|A fighter in DR Congo: The face of democracy? Photo courtesy|
In rising up against colonial discrimination, marginalisation, forced labour, taxation, forced growing of cash crops, forceful removal from ancestral lands and other forms of oppression, Africans demonstrated that they value peace, justice and full participation in governance of their countries. Africa needs to develop a formula of democracy that enables its citizens to fully and equally participate in all its governance systems.
Colonialists are determined against all odds, to continue exploiting Africa’s resources/raw materials to feed their industries back home. When they realised they could no longer fulfil African peoples’ demand for self rule, they devised means of pitting African tribes against each other and promoted religious rivalry. This explains why by the time most African countries got their independence, the existing political parties were largely formed based on ethnicity or religion. In Kenya for example, the Kenya African national Union (KANU) was dominated by the Kikuyu ethnic tribe; Zanu-PF in Zimbabwe is largely dominated by Shona people and in Uganda, the Uganda Peoples Congress (UPC) which ruled the country twice in 1960’s and 80’s was dominated by protestants.
This divide-and rule tactic has sustained disunity among Africans and led to wars, costing the lives of millions of Africans. Rwanda during the 1994 genocide where about one million Tutsis and moderate Hutus lost their lives as well as Ivory Coast, where hundreds of people lost their lives and thousands of others were displaced during the political impasse that followed December 2010 elections, that was largely between the Northerners on the side of Alassane Quattara, and southerners on the side of Laurent Gbagbo are cases in point.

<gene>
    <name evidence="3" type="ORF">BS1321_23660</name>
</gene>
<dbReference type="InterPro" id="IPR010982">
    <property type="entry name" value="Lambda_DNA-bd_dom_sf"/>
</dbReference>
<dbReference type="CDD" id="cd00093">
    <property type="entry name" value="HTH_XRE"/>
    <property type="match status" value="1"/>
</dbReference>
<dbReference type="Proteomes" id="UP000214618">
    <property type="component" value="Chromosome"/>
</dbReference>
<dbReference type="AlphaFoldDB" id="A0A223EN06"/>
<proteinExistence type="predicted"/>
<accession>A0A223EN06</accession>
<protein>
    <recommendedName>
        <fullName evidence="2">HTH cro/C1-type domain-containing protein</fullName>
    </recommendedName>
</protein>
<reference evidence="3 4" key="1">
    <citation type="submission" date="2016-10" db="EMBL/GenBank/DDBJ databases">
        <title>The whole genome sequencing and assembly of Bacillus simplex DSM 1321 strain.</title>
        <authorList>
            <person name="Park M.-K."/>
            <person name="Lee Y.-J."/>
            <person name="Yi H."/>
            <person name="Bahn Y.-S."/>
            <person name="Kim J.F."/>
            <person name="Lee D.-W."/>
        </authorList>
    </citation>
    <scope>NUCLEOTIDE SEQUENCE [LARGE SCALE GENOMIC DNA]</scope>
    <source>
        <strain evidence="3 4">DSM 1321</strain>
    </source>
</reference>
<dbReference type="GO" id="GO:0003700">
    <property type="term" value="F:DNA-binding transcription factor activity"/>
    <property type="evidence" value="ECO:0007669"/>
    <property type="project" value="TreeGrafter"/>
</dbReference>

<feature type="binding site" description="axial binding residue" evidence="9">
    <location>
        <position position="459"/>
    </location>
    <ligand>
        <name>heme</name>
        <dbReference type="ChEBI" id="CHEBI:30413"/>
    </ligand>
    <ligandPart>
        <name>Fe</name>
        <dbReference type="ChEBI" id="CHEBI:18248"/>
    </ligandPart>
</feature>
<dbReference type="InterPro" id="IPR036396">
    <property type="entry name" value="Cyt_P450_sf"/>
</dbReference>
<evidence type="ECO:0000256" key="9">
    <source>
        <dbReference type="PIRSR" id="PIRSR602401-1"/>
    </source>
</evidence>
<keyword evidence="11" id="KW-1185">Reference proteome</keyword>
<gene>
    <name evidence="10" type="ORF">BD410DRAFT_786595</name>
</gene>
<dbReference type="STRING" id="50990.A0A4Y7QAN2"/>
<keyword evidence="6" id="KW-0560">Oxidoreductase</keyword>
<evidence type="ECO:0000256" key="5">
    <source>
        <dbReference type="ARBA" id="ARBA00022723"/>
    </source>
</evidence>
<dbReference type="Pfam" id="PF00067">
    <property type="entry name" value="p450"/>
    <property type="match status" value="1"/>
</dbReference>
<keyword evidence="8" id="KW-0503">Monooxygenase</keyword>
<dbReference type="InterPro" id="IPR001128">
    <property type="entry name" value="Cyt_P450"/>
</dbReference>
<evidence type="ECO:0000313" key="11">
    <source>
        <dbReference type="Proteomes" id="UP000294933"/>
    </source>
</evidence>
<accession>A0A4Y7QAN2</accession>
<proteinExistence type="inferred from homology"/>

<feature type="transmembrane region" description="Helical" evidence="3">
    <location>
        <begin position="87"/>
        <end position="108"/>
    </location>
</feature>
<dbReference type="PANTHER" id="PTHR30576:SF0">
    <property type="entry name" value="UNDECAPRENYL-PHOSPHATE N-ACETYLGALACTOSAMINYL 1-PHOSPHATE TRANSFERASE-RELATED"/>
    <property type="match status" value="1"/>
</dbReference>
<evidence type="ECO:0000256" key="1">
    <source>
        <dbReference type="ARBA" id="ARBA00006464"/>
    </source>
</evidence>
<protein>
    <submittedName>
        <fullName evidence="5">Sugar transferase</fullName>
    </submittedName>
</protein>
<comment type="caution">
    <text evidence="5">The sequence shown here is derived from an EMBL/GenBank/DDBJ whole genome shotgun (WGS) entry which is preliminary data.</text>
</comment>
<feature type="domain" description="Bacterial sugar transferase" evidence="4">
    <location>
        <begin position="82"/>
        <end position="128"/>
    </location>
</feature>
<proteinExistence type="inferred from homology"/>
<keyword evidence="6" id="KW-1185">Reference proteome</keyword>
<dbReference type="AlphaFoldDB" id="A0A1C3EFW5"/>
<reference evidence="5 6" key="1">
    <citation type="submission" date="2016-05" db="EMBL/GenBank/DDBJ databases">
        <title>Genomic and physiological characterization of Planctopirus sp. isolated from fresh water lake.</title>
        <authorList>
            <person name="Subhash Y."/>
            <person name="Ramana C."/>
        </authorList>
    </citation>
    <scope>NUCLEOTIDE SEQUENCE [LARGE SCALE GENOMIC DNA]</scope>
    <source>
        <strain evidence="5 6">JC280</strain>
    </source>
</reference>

Western (imported) democracy will lead Africa nowhere, apart from causing further hatred amongst Africans. Democracy that leads to war is not what Africa needs. African countries should develop new democratic models rooted in its people’s traditions that embrace such aspects as sharing, defending each other, protecting natural resources and respecting each other. In this way, peace and justice will flourish in Africa. The new democratic model should be embrace inclusiveness. All political parties in Africa should be broad based and draw members across all tribes and religions in their countries. The “winner it takes it all” politics should cease. Opportunities should be based on merit instead of party loyalty and ‘big man syndrome.’
Western driven democracy in Africa is cosmetic. It is designed to fulfil the hidden interests of western powers in Africa. That is why Africa has never developed. The scramble for Africa has reached fever-pitch again. Shall we be passive as we watch the resource-endowed continent disintegrate? Shall we be passive as we watch the continent dance to any wind of external music that wafts across it? Africans must be proactive and wean themselves off imported institutions, evolve own democratic and development models and determine their destiny.
By Moses Hategeka
The author email@example.com is a Ugandan based independent governance researcher, public affairs analyst and writer.